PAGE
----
August Fly Selection
by JD Miller

  • The Red Ass
  • Black Dandelion, size 18
  • Crystal Ant, size 14
  • Cinnamon Flying Ant, size 16
  • Red Ass, size 16
The long, hot days of August often render many of Colorado's "premiere" rivers unfishable most of the day because of high water temperatures and sluggish trout; especially during the last few drought plagued seasons. But that doesn't mean that dynamite fishing can't be had; the angler just needs to work harder to find it. That is why August's fly selection features 4 patterns personally picked to give you success in your favorite high country lake.

When anglers hear the term "alpine lake," most think of a small pristine lake filled with small brookies or cutts. While that is often the case, the persistent angler often finds surprises at the end of his line -- like the 2' long rainbow a friend of mine reeled in on an alpine lake not far from Boulder last summer. While the chances of seeing a fish like that aren't very good, the enjoyment of spending a day deep in the mountains of Colorado fishing in solitude isn't a bad consolation prize.

At altitudes above 9000 feet the feeding season is short so the trout have to take every meal they can get. The height of this feeding frenzy arrives in August when the flying ants hatch and give the trout a virtual 24-hour buffet of food to snack on. While elevation and sun exposure will affect the longevity and intensity of this hatch, I have found that it often lasts up to six weeks with the trout feeding on the ants the entire time.

When fishing alpine lakes, there is usually no reason to be on the water before the sun hits the water to warm things up a bit. I like to get on the water around 10am and start with a searching wet fly pattern like the Red Ass, working the fly in "fishy" spots like the inlets/outlets and shelf lines around the lakes. Vary the retrieval rate and depth of the fly until you find the "hook up" zone. The fish will develop a cruising pattern around the lake in search of food; the key is to identify that pattern and keep your fly(s) in that zone.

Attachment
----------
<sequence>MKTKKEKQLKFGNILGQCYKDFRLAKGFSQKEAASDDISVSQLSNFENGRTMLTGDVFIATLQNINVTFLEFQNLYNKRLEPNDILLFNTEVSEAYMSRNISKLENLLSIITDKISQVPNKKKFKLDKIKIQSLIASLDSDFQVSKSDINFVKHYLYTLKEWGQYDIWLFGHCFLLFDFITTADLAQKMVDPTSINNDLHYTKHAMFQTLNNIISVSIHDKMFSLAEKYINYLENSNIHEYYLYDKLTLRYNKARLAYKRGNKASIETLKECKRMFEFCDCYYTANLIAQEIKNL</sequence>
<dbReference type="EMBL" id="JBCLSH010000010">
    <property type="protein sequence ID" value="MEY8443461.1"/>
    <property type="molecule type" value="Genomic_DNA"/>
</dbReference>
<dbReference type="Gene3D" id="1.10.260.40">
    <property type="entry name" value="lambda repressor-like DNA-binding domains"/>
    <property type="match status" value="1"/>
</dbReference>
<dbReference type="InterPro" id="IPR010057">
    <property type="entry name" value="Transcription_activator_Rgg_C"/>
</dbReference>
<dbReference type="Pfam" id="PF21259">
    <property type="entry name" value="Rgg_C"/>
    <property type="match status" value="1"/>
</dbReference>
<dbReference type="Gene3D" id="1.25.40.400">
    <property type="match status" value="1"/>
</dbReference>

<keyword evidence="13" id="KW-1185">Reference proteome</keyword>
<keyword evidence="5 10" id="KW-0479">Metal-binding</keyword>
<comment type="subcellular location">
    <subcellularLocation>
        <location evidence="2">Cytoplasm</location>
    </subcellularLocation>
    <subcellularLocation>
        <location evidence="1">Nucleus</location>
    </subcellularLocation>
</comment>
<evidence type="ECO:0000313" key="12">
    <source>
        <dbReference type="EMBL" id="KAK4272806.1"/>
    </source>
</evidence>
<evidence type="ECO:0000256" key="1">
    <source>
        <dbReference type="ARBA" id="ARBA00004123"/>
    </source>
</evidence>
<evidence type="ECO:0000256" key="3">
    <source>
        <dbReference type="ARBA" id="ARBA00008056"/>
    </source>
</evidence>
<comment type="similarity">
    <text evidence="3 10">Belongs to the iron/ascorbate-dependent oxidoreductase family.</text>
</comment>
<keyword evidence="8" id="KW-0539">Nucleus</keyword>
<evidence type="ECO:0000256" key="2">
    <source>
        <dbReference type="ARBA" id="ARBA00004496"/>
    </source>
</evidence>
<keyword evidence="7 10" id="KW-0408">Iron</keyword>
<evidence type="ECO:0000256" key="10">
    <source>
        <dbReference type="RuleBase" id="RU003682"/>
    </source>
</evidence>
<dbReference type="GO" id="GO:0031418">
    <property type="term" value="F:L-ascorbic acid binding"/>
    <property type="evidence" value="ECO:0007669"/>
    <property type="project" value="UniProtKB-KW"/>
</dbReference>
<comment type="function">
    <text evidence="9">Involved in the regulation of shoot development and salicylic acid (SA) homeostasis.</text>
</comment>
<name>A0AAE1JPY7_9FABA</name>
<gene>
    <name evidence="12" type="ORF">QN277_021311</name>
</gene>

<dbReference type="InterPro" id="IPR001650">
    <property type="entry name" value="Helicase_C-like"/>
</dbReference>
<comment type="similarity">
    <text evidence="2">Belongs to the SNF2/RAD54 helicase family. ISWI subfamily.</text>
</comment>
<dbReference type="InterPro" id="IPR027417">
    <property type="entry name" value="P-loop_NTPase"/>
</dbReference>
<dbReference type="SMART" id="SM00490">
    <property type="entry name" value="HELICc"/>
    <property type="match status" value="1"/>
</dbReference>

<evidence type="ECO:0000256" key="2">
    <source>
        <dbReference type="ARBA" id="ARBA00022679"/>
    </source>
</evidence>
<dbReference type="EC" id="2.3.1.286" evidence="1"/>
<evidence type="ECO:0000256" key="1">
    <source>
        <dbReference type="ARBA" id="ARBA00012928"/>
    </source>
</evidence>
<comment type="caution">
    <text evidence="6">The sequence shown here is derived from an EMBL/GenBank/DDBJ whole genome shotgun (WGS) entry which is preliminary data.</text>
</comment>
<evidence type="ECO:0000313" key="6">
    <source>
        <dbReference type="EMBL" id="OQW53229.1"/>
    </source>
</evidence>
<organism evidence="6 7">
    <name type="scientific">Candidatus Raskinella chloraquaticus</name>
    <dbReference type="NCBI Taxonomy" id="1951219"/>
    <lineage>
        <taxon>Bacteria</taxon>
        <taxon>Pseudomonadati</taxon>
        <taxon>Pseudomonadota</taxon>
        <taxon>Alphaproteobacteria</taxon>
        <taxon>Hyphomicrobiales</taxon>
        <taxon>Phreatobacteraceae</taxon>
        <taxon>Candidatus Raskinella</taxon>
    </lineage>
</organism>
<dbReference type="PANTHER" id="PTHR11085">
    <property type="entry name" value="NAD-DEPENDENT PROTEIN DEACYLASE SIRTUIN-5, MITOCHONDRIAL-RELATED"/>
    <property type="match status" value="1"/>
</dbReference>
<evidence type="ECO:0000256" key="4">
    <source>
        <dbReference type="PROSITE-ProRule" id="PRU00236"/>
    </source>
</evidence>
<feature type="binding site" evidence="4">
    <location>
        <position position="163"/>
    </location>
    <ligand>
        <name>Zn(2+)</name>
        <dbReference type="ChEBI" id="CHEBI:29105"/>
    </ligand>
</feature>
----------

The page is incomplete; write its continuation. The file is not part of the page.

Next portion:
The flying ants will begin to hatch midday and last all afternoon and sometimes into the evening. Calm, windless days provide much better surface action as the trout have an easier time locating the bugs on the water. Colors vary from a light cinnamon to coal black and range in size from a 10 all the way down to a 22. I like to cast my fly towards the direction of a rise and let it sit for 8-10 seconds before giving a slight twitch to the fly. The trout will usually take the fly in a lazy "roll" rise as it continues in its cruising path, so it is important to set the hook with a slow, smooth rod lift to ensure you don't set too early.

Colorado has more alpine lakes than any 10 anglers could fish in their lifetimes, but some of the best areas to find high country lake fishing include Rocky Mountain National Park, The Flattops Wilderness area, and the Weminuche Wilderness area just north of Durango. All of these areas are roadless, so if you want to explore them you have to lace up the hiking boots. If hiking isn't for you, get yourself a map of the White River National Forest or Grand Mesa and find some lakes close to the road.

See you on the water!